DIY Ceiling Rack Keeps Your Bikes Out Of The Way

bikke lift

Need to optimize some space in your garage? Why not build a ceiling mounted winch-assisted bicycle rack!

[Mathieu] already has a rather spacious garage, but wanted to make it even more organized. He built the bicycle rack out of 1″ square aluminum tubing, and it’s all bolted together (no welding required!). The bikes sit in aluminum U-channels to be secured in place. The entire rack is hinged off of the back wall, and a pulley system using a little ATV winch raises and lowers the rack for easy access to the bikes.

It’s currently powered off a 12V motorcycle battery, which he plans to add a trickle charger to — that being said, it has lasted for more than 6 months and he still hasn’t had to recharge it! He threw together a little control circuit featuring two relays (up and down) and a 2 channel remote control. The motor is a little slow, but it does the job quite well. If he wanted to get it going a bit faster, he could probably double the voltage to allow for a quicker movement — since it’s only on for short periods of time it should be okay. Seeing hacks like this has us wondering just how many winch-driven extras you could build into a single abode.

Check out the following video of it in action!

22 thoughts on “DIY Ceiling Rack Keeps Your Bikes Out Of The Way

    1. I believe the winch has a locking gear mechanism, at least the one I have does. Mathieu tested its strength beforehand, and since its been working for at least 6 months, I think he’s safe!

  1. Efficient for the motor, but twice the load on the cable pulleys etc. Bikes are light. I would prefer single hoist per bike in riding position, drips and runoff into sideways things. The single hoist makes a test stand for free as well.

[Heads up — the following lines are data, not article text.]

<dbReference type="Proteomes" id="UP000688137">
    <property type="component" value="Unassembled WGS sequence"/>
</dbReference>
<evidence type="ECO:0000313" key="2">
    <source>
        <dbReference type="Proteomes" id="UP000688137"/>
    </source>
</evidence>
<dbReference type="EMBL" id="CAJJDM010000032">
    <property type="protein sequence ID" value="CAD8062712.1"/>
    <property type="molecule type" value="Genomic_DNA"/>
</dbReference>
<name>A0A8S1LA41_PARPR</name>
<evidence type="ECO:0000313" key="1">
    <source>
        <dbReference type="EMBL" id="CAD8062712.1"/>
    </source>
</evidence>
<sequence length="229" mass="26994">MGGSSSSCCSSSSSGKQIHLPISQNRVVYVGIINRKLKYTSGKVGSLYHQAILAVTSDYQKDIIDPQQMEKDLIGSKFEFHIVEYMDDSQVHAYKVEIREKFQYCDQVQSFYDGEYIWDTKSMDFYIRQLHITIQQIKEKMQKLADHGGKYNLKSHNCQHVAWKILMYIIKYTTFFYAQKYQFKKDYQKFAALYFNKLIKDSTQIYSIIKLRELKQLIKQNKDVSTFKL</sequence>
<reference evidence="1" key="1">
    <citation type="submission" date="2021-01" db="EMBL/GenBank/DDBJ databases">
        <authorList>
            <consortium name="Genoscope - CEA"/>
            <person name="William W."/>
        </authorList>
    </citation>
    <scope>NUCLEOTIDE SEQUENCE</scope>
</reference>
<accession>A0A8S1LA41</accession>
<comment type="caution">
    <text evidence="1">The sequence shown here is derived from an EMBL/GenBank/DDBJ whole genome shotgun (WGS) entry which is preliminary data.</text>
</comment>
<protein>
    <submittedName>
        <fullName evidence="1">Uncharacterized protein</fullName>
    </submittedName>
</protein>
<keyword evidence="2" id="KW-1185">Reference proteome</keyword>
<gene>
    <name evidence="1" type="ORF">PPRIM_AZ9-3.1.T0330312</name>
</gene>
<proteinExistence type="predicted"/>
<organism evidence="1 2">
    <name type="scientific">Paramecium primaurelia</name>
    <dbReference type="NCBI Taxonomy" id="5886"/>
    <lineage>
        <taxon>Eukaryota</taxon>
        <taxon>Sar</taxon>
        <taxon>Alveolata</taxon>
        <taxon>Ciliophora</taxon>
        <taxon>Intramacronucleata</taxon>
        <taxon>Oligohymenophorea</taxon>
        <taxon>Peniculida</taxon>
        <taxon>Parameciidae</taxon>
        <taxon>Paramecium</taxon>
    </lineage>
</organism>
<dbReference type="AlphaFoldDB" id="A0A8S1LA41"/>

1. Being that it mounted to the far wall, I believe the point is to move them out of the way only when needed or for long-term storage. No reason you couldn’t just leave it down and have a wall mounted bike rack.

      However, bikes really don’t take up much space. Not a problem I could see spending the time, money, and effort on. I am all for utilizing dead space for storage, though.

        1. $8.99 at Harbor Freight, but the cord lock doesn’t work well for me so I will be bypassing that and adding a tubular motor that are used in roller shades and security shutters to motorize it and have the cord wind over a spool/tube as they have settable limits and remote controls ready to go.

  2. Personally I’d have gone with retracting them into the ceiling via a garage door track (or something similar). Each bike mount section could be pivoted to allow it to rise up a gradual angle instead of the relatively small radius 90 degree the door goes up.

  3. “Why not build a ceiling mounted winch-assisted bicycle rack!”

    Why not? Because wall mounted racks are readily available and far cheaper. And as you said, he already had a excess of space.

  4. Selling the car seems like a bigger space saver. It also means you free up at least $400 a month to do more productive stuff than sitting in a car.

    But I never thought of this, a good way to keep the spare bikes out of way..

  5. lol, nice build, it works!
    I would probably just have hung the bikes off the wall, like that ladder, but this works as well :)

    Getting rid of those glass daylight windows would be a great space saver, especially when you have things like lamps!

  6. Love this idea. We have an older design two stall garage without a lot of excess floor space. This design his re-inspired me to either find some designs, or create one. I love the winch/hoist idea as well. A manual lift cord Would work now, but I’d like to do this just once… My wife and I are not over the hill, we aren’t spring chickens either.

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